Phospha-Bora-Wittig Reaction Developed

Phospha-Bora-Wittig Reaction Developed

Author: ChemistryViews

In the Wittig reaction, an aldehyde or ketone is converted to an alkene via a reaction with a phosphonium ylide. Phosphaalkenes (RR’C=PR”) are similar to alkenes. They are usually prepared via methods that require a preexisting P–C σ-bond. A reaction analogous to the Wittig reaction that forms the P=C bond and gives phosphaalkenes can be useful. “Phospha-Wittig” reagents for this type of reaction are available, but the reaction is less well-developed than the Wittig reaction, the reagents can be challenging to prepare, and the substrate scope can be limited.

Michael J. Cowley, University of Edinburgh, UK, and colleagues have developed a “phospha-bora-Wittig” reaction, in which the transient phosphaborene [Mes*P═BNR2] (Mes* = 2,4,6-tri-tert-butylphenyl; NR2 = 2,2,6,6-tetramethylpiperidine) reacts with carbonyl compounds to give phosphaalkenes of the type RR’C=PMes* (pictured). The phosphaborene is generated in situ from a dimeric diphosphadiboretane precursor, which was reacted with different aldehydes, ketones, esters, or amides in benzene at 80 °C to give the corresponding formal [2+2] cycloaddition product, a 1,2,3-phosphaboraoxetane. The addition of AlBr3 then led to the desired ring-opening, gave the corresponding phosphaalkenes, and released [R2NBO]n as a byproduct.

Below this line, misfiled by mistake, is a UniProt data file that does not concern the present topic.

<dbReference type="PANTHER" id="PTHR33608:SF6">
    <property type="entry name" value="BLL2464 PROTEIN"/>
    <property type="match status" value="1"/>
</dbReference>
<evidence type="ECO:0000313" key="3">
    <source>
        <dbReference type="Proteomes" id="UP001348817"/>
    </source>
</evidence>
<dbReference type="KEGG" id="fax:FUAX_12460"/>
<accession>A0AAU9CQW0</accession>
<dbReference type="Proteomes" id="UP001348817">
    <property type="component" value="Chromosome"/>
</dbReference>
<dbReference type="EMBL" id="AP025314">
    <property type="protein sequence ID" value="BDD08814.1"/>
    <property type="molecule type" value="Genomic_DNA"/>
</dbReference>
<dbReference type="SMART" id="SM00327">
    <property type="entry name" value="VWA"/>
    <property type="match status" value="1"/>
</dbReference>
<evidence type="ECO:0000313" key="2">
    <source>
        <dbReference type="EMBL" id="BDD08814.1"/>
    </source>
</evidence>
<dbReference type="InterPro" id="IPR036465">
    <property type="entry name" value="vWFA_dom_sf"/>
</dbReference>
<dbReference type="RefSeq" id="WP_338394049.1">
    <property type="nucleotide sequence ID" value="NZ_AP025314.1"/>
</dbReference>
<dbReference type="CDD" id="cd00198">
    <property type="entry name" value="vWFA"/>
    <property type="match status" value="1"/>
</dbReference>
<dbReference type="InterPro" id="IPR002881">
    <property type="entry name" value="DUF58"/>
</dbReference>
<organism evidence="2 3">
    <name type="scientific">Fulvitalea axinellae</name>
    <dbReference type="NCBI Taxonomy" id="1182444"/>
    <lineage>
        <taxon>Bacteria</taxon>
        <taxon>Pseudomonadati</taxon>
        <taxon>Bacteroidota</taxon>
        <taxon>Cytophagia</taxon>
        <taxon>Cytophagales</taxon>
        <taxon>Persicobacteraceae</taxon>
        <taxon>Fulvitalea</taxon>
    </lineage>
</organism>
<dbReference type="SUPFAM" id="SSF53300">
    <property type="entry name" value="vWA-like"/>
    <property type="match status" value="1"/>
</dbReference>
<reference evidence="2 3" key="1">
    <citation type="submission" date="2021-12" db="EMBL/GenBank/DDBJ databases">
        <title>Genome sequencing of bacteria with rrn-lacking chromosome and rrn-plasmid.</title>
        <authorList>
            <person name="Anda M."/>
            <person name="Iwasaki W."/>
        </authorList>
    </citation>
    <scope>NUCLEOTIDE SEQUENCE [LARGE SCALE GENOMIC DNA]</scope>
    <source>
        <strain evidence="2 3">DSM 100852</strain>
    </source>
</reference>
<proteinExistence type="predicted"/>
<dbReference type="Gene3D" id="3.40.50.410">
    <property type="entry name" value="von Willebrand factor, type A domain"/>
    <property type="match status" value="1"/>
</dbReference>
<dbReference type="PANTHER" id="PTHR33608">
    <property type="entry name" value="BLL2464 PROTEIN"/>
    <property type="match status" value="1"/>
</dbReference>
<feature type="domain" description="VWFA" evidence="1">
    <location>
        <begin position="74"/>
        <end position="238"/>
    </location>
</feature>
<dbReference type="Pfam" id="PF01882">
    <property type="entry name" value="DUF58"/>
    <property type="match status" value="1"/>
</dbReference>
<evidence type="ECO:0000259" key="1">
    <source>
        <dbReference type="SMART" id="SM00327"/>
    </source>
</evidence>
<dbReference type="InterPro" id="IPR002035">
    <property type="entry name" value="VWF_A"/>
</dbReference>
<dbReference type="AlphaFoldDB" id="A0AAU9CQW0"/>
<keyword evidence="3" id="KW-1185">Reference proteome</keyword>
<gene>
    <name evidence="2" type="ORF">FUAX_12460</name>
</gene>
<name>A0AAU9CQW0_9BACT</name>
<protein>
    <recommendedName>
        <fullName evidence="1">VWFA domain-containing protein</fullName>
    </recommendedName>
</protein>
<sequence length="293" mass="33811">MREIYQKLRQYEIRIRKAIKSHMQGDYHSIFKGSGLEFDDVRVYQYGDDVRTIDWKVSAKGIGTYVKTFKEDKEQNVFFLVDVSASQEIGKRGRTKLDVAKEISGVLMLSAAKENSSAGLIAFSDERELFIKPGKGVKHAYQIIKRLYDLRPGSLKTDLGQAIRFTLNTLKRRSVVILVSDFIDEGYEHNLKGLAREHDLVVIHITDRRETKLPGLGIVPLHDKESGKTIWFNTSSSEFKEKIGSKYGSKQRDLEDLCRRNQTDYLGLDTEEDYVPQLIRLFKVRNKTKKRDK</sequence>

The developed reaction provided access to known and new phosphaalkenes and, thus, could extend the scope of “phospha-Wittig”-type reactions. According to the researchers, they are working on extending the scope to include reactants with other substituents at phosphorus.


 

 

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